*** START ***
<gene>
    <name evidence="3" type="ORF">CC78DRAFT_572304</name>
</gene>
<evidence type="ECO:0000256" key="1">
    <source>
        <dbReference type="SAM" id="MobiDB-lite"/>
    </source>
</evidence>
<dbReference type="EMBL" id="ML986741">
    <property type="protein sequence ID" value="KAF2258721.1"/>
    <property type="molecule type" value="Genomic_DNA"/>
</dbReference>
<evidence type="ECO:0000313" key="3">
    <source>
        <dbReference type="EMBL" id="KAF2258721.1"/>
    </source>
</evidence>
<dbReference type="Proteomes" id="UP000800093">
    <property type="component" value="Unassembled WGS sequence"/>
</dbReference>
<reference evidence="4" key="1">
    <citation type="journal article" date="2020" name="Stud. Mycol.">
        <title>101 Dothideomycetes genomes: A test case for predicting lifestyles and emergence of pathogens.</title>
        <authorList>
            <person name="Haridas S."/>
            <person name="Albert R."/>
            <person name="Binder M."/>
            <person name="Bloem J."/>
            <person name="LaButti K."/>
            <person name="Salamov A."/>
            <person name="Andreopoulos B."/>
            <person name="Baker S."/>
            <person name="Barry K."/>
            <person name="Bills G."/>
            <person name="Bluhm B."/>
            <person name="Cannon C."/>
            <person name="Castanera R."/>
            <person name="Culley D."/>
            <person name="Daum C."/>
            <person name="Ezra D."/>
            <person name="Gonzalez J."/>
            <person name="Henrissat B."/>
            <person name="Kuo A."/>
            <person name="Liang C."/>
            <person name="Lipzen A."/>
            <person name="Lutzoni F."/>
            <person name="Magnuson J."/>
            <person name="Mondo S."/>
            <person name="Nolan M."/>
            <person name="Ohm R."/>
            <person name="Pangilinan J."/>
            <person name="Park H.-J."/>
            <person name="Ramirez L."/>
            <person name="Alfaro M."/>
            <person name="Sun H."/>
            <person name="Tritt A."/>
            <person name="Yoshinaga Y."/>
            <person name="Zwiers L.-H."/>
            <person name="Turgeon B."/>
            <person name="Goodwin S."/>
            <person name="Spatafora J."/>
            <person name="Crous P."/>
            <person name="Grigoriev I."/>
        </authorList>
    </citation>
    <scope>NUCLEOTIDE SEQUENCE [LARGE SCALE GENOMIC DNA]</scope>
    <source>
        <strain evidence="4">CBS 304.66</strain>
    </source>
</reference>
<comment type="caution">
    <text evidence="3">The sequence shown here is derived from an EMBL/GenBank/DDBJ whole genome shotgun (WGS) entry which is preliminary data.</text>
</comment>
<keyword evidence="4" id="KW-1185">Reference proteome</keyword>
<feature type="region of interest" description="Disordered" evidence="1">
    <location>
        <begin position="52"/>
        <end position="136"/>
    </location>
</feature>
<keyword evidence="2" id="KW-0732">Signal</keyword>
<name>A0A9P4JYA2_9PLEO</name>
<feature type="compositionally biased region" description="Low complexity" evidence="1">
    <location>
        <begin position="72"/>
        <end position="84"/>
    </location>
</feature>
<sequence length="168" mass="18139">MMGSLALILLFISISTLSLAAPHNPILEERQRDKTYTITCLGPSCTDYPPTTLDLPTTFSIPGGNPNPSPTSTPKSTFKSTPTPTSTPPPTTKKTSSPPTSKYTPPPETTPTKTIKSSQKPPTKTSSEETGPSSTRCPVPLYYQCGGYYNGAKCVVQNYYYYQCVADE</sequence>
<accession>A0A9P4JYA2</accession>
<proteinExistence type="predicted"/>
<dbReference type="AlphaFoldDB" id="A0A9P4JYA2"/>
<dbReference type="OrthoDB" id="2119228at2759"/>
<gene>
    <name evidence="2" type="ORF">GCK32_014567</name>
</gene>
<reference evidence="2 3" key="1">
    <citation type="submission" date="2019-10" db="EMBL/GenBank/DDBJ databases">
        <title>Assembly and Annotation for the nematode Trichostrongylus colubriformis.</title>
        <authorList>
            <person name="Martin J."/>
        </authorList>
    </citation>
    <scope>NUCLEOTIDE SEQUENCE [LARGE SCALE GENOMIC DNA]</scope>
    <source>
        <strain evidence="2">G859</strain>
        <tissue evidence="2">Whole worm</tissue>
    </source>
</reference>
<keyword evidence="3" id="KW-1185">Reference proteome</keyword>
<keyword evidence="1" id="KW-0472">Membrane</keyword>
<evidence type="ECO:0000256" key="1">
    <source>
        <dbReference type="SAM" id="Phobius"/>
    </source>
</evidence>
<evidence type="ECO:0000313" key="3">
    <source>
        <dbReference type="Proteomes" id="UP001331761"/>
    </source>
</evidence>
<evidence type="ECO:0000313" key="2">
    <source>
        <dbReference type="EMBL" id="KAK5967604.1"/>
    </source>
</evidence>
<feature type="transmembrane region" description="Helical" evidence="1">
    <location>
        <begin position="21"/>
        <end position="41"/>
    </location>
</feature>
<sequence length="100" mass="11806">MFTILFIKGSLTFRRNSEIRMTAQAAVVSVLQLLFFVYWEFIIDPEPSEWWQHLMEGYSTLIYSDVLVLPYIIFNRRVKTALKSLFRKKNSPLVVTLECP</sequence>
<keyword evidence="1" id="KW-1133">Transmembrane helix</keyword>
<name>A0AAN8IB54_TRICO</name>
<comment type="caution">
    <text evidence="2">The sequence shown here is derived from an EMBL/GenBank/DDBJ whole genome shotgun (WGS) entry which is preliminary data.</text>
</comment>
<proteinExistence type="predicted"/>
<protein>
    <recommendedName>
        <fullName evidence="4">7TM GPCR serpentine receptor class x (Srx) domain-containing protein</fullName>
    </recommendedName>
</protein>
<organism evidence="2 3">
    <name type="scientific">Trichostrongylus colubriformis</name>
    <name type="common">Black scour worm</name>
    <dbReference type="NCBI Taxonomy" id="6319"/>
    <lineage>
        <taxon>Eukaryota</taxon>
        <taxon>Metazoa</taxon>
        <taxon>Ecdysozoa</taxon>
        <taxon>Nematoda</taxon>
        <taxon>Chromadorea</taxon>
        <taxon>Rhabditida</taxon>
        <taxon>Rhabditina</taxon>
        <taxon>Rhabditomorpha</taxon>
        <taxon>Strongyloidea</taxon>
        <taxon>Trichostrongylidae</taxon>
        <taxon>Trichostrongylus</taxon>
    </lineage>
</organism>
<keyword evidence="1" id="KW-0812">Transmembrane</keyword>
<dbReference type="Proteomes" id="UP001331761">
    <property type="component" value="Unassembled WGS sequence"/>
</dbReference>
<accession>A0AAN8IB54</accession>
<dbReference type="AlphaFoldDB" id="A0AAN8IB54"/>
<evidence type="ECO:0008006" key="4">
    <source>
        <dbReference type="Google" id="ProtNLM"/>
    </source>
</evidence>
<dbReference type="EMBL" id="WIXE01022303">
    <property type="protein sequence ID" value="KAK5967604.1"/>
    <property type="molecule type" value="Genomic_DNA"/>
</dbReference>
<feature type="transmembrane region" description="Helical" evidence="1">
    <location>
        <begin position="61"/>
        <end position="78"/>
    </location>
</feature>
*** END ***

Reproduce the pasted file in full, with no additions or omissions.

<gene>
    <name evidence="3" type="ORF">CC78DRAFT_572304</name>
</gene>
<evidence type="ECO:0000256" key="1">
    <source>
        <dbReference type="SAM" id="MobiDB-lite"/>
    </source>
</evidence>
<dbReference type="EMBL" id="ML986741">
    <property type="protein sequence ID" value="KAF2258721.1"/>
    <property type="molecule type" value="Genomic_DNA"/>
</dbReference>
<evidence type="ECO:0000313" key="3">
    <source>
        <dbReference type="EMBL" id="KAF2258721.1"/>
    </source>
</evidence>
<dbReference type="Proteomes" id="UP000800093">
    <property type="component" value="Unassembled WGS sequence"/>
</dbReference>
<reference evidence="4" key="1">
    <citation type="journal article" date="2020" name="Stud. Mycol.">
        <title>101 Dothideomycetes genomes: A test case for predicting lifestyles and emergence of pathogens.</title>
        <authorList>
            <person name="Haridas S."/>
            <person name="Albert R."/>
            <person name="Binder M."/>
            <person name="Bloem J."/>
            <person name="LaButti K."/>
            <person name="Salamov A."/>
            <person name="Andreopoulos B."/>
            <person name="Baker S."/>
            <person name="Barry K."/>
            <person name="Bills G."/>
            <person name="Bluhm B."/>
            <person name="Cannon C."/>
            <person name="Castanera R."/>
            <person name="Culley D."/>
            <person name="Daum C."/>
            <person name="Ezra D."/>
            <person name="Gonzalez J."/>
            <person name="Henrissat B."/>
            <person name="Kuo A."/>
            <person name="Liang C."/>
            <person name="Lipzen A."/>
            <person name="Lutzoni F."/>
            <person name="Magnuson J."/>
            <person name="Mondo S."/>
            <person name="Nolan M."/>
            <person name="Ohm R."/>
            <person name="Pangilinan J."/>
            <person name="Park H.-J."/>
            <person name="Ramirez L."/>
            <person name="Alfaro M."/>
            <person name="Sun H."/>
            <person name="Tritt A."/>
            <person name="Yoshinaga Y."/>
            <person name="Zwiers L.-H."/>
            <person name="Turgeon B."/>
            <person name="Goodwin S."/>
            <person name="Spatafora J."/>
            <person name="Crous P."/>
            <person name="Grigoriev I."/>
        </authorList>
    </citation>
    <scope>NUCLEOTIDE SEQUENCE [LARGE SCALE GENOMIC DNA]</scope>
    <source>
        <strain evidence="4">CBS 304.66</strain>
    </source>
</reference>
<comment type="caution">
    <text evidence="3">The sequence shown here is derived from an EMBL/GenBank/DDBJ whole genome shotgun (WGS) entry which is preliminary data.</text>
</comment>
<keyword evidence="4" id="KW-1185">Reference proteome</keyword>
<feature type="region of interest" description="Disordered" evidence="1">
    <location>
        <begin position="52"/>
        <end position="136"/>
    </location>
</feature>
<keyword evidence="2" id="KW-0732">Signal</keyword>
<name>A0A9P4JYA2_9PLEO</name>
<feature type="compositionally biased region" description="Low complexity" evidence="1">
    <location>
        <begin position="72"/>
        <end position="84"/>
    </location>
</feature>
<sequence length="168" mass="18139">MMGSLALILLFISISTLSLAAPHNPILEERQRDKTYTITCLGPSCTDYPPTTLDLPTTFSIPGGNPNPSPTSTPKSTFKSTPTPTSTPPPTTKKTSSPPTSKYTPPPETTPTKTIKSSQKPPTKTSSEETGPSSTRCPVPLYYQCGGYYNGAKCVVQNYYYYQCVADE</sequence>
<accession>A0A9P4JYA2</accession>
<proteinExistence type="predicted"/>
<dbReference type="AlphaFoldDB" id="A0A9P4JYA2"/>
<dbReference type="OrthoDB" id="2119228at2759"/>
<gene>
    <name evidence="2" type="ORF">GCK32_014567</name>
</gene>
<reference evidence="2 3" key="1">
    <citation type="submission" date="2019-10" db="EMBL/GenBank/DDBJ databases">
        <title>Assembly and Annotation for the nematode Trichostrongylus colubriformis.</title>
        <authorList>
            <person name="Martin J."/>
        </authorList>
    </citation>
    <scope>NUCLEOTIDE SEQUENCE [LARGE SCALE GENOMIC DNA]</scope>
    <source>
        <strain evidence="2">G859</strain>
        <tissue evidence="2">Whole worm</tissue>
    </source>
</reference>
<keyword evidence="3" id="KW-1185">Reference proteome</keyword>
<keyword evidence="1" id="KW-0472">Membrane</keyword>
<evidence type="ECO:0000256" key="1">
    <source>
        <dbReference type="SAM" id="Phobius"/>
    </source>
</evidence>
<evidence type="ECO:0000313" key="3">
    <source>
        <dbReference type="Proteomes" id="UP001331761"/>
    </source>
</evidence>
<evidence type="ECO:0000313" key="2">
    <source>
        <dbReference type="EMBL" id="KAK5967604.1"/>
    </source>
</evidence>
<feature type="transmembrane region" description="Helical" evidence="1">
    <location>
        <begin position="21"/>
        <end position="41"/>
    </location>
</feature>
<sequence length="100" mass="11806">MFTILFIKGSLTFRRNSEIRMTAQAAVVSVLQLLFFVYWEFIIDPEPSEWWQHLMEGYSTLIYSDVLVLPYIIFNRRVKTALKSLFRKKNSPLVVTLECP</sequence>
<keyword evidence="1" id="KW-1133">Transmembrane helix</keyword>
<name>A0AAN8IB54_TRICO</name>
<comment type="caution">
    <text evidence="2">The sequence shown here is derived from an EMBL/GenBank/DDBJ whole genome shotgun (WGS) entry which is preliminary data.</text>
</comment>
<proteinExistence type="predicted"/>
<protein>
    <recommendedName>
        <fullName evidence="4">7TM GPCR serpentine receptor class x (Srx) domain-containing protein</fullName>
    </recommendedName>
</protein>
<organism evidence="2 3">
    <name type="scientific">Trichostrongylus colubriformis</name>
    <name type="common">Black scour worm</name>
    <dbReference type="NCBI Taxonomy" id="6319"/>
    <lineage>
        <taxon>Eukaryota</taxon>
        <taxon>Metazoa</taxon>
        <taxon>Ecdysozoa</taxon>
        <taxon>Nematoda</taxon>
        <taxon>Chromadorea</taxon>
        <taxon>Rhabditida</taxon>
        <taxon>Rhabditina</taxon>
        <taxon>Rhabditomorpha</taxon>
        <taxon>Strongyloidea</taxon>
        <taxon>Trichostrongylidae</taxon>
        <taxon>Trichostrongylus</taxon>
    </lineage>
</organism>
<keyword evidence="1" id="KW-0812">Transmembrane</keyword>
<dbReference type="Proteomes" id="UP001331761">
    <property type="component" value="Unassembled WGS sequence"/>
</dbReference>
<accession>A0AAN8IB54</accession>
<dbReference type="AlphaFoldDB" id="A0AAN8IB54"/>
<evidence type="ECO:0008006" key="4">
    <source>
        <dbReference type="Google" id="ProtNLM"/>
    </source>
</evidence>
<dbReference type="EMBL" id="WIXE01022303">
    <property type="protein sequence ID" value="KAK5967604.1"/>
    <property type="molecule type" value="Genomic_DNA"/>
</dbReference>
<feature type="transmembrane region" description="Helical" evidence="1">
    <location>
        <begin position="61"/>
        <end position="78"/>
    </location>
</feature>